Brazil threatened on Friday a further clampdown on speculative foreign capital, firing a warning shot in the currency war Finance minister Guido Mantega blames on money-printing by Western central banks.
Mantega said Brazil would not allow its currency to strengthen too much and was prepared to take all steps to prevent this, including those we adopted in the past.
”If necessary... we have (the option) of short-term capital taxes,” he told reporters on the sidelines of an Economist conference in London.
The Brazilian government has introduced a number of measures since 2009 intended to curb excess inflows of foreign investors' dollars but has recently reduced their scope.
Brazil shocked investors in October of that year by taxing some categories of foreign capital flowing into stocks and bonds. It said at the time that some of the flows constituted hot money and were harming the economy.
Mantega has become one of the fiercest critics of the asset buying programs that Western central banks have been using to shore up their economies, accusing them of in effect devaluing their currencies to boost competitiveness.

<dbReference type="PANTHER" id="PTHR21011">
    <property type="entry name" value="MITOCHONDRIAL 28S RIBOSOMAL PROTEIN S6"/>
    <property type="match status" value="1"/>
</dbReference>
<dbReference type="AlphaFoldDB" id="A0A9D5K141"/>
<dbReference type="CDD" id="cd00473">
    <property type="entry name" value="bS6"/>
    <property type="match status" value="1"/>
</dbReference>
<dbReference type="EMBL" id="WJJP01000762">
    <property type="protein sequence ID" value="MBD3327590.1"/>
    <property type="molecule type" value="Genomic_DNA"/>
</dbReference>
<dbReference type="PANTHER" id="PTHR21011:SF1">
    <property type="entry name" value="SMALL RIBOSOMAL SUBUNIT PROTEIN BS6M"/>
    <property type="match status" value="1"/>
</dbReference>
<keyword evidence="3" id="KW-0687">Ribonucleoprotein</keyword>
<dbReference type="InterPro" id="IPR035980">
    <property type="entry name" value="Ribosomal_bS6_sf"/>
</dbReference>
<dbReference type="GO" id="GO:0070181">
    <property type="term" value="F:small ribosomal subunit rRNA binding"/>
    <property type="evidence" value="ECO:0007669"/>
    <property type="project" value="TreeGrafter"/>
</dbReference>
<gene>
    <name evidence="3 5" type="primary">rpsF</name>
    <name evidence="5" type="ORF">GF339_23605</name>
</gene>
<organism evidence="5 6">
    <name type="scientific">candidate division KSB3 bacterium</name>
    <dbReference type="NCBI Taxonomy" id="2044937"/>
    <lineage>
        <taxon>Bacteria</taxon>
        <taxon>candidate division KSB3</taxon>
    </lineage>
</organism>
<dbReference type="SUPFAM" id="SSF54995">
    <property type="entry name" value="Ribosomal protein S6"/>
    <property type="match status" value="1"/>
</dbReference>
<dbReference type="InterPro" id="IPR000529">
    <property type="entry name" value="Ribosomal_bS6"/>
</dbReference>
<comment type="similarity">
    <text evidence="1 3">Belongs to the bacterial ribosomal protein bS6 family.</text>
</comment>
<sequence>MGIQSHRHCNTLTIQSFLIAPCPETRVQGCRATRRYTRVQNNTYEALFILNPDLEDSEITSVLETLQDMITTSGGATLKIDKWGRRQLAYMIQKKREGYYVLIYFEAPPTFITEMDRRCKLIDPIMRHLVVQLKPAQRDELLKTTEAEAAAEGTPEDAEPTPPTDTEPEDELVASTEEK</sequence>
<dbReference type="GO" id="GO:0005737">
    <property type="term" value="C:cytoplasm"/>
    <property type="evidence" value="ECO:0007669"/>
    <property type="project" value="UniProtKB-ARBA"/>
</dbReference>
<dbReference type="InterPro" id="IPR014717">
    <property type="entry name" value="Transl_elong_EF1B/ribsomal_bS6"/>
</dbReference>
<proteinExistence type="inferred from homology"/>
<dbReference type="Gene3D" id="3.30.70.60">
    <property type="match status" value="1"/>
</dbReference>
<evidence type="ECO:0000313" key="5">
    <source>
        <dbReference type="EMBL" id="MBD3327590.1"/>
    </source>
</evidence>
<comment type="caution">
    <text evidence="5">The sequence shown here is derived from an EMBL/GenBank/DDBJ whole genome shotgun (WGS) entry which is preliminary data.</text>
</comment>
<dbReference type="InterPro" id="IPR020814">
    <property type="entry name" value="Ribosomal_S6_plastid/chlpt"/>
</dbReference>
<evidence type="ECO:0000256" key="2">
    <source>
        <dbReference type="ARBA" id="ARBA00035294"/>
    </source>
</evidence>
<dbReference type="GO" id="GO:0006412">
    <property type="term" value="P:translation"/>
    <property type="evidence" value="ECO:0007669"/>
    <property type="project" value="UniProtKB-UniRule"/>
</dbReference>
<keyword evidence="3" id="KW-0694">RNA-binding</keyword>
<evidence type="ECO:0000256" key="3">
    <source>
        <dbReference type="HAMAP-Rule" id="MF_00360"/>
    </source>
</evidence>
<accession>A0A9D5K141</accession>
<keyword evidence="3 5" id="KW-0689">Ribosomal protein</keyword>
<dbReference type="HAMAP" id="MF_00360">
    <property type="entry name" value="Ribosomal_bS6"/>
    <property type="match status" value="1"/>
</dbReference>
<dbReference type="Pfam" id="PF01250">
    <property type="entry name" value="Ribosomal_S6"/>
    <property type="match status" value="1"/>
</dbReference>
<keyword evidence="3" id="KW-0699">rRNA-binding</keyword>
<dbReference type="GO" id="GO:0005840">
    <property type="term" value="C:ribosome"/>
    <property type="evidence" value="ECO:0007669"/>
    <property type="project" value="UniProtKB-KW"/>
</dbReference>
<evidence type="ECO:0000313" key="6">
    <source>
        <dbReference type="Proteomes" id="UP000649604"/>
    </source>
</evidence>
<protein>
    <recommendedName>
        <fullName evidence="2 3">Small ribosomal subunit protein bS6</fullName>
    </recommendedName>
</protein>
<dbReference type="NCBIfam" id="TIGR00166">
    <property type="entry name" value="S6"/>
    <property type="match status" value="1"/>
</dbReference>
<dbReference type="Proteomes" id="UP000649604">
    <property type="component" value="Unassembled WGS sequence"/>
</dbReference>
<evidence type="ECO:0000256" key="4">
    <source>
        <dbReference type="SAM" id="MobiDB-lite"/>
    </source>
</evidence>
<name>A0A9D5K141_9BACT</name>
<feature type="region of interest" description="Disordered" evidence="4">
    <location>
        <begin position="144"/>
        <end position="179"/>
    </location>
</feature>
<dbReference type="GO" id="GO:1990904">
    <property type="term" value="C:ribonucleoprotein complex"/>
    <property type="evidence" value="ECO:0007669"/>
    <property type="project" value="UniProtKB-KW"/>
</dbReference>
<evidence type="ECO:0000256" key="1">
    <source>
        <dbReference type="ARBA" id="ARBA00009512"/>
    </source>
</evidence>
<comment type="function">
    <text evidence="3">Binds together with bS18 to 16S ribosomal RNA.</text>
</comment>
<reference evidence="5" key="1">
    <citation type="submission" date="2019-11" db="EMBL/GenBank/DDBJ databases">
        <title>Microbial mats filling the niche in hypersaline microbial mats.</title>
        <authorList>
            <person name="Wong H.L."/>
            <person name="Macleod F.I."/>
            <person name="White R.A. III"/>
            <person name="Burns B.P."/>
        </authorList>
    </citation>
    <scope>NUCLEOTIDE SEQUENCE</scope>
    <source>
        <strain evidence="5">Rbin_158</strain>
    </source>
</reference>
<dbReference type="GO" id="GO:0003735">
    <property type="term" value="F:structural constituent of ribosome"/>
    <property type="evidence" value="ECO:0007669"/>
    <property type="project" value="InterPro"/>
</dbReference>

Some of the extra funds generated by quantitative easing (QE) have in the past found its way into emerging markets, lured by higher interest rates and yields, driving gains in currencies including Brazil’s Real.
Mantega said the US Federal Reserve's decision this month to embark on a third round of bond-buying, followed by a similar move by Japan, would revive global currency wars by forcing other countries to act to protect their own economies.
”(The United States and Japan) will be stimulating the currency wars as (they) will lead all countries also to pursue these wars Mantega warned. It's natural other countries will defend themselves.
Mantega added that there would be not let-up in the Brazilian Central bank interventions in currency markets to hold the Real near the 2-per-dollar level via billions of dollars in reverse swaps. It has also cut interest rates to a record low of 7.5%.
The central bank will buy more reserves, we already have a very high level of reserves and we will purchase more if there is a strong offer of dollars in the Brazilian economy, he said. We will do more reverse-swapping...we won't allow our economy to become uncompetitive.”